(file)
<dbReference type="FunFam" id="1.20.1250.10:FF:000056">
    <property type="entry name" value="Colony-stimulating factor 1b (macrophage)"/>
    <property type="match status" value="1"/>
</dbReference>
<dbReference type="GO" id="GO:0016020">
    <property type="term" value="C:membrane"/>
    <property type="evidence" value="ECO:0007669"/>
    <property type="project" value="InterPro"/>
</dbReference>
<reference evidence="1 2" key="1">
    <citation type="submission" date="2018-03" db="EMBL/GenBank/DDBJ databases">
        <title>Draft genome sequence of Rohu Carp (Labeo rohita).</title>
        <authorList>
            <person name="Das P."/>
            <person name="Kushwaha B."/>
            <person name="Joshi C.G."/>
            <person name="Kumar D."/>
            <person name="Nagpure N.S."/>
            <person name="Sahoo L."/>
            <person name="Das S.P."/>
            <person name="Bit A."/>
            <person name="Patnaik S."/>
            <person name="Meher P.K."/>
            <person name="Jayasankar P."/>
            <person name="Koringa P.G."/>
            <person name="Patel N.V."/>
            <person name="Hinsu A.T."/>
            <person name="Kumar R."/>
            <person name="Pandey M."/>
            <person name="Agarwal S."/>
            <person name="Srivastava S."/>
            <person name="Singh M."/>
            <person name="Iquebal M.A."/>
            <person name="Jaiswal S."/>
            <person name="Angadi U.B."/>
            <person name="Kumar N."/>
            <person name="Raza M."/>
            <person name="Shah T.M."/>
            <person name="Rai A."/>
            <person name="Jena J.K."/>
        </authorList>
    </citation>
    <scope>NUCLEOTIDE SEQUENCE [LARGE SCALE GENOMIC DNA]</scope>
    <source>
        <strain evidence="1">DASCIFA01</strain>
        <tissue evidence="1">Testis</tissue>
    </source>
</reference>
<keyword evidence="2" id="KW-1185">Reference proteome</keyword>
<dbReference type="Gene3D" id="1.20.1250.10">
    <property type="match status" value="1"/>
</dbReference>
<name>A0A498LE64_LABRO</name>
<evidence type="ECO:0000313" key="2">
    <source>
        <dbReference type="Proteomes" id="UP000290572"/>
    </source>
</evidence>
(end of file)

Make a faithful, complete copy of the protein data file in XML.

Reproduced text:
<dbReference type="FunFam" id="1.20.1250.10:FF:000056">
    <property type="entry name" value="Colony-stimulating factor 1b (macrophage)"/>
    <property type="match status" value="1"/>
</dbReference>
<dbReference type="GO" id="GO:0016020">
    <property type="term" value="C:membrane"/>
    <property type="evidence" value="ECO:0007669"/>
    <property type="project" value="InterPro"/>
</dbReference>
<reference evidence="1 2" key="1">
    <citation type="submission" date="2018-03" db="EMBL/GenBank/DDBJ databases">
        <title>Draft genome sequence of Rohu Carp (Labeo rohita).</title>
        <authorList>
            <person name="Das P."/>
            <person name="Kushwaha B."/>
            <person name="Joshi C.G."/>
            <person name="Kumar D."/>
            <person name="Nagpure N.S."/>
            <person name="Sahoo L."/>
            <person name="Das S.P."/>
            <person name="Bit A."/>
            <person name="Patnaik S."/>
            <person name="Meher P.K."/>
            <person name="Jayasankar P."/>
            <person name="Koringa P.G."/>
            <person name="Patel N.V."/>
            <person name="Hinsu A.T."/>
            <person name="Kumar R."/>
            <person name="Pandey M."/>
            <person name="Agarwal S."/>
            <person name="Srivastava S."/>
            <person name="Singh M."/>
            <person name="Iquebal M.A."/>
            <person name="Jaiswal S."/>
            <person name="Angadi U.B."/>
            <person name="Kumar N."/>
            <person name="Raza M."/>
            <person name="Shah T.M."/>
            <person name="Rai A."/>
            <person name="Jena J.K."/>
        </authorList>
    </citation>
    <scope>NUCLEOTIDE SEQUENCE [LARGE SCALE GENOMIC DNA]</scope>
    <source>
        <strain evidence="1">DASCIFA01</strain>
        <tissue evidence="1">Testis</tissue>
    </source>
</reference>
<keyword evidence="2" id="KW-1185">Reference proteome</keyword>
<dbReference type="Gene3D" id="1.20.1250.10">
    <property type="match status" value="1"/>
</dbReference>
<name>A0A498LE64_LABRO</name>
<evidence type="ECO:0000313" key="2">
    <source>
        <dbReference type="Proteomes" id="UP000290572"/>
    </source>
</evidence>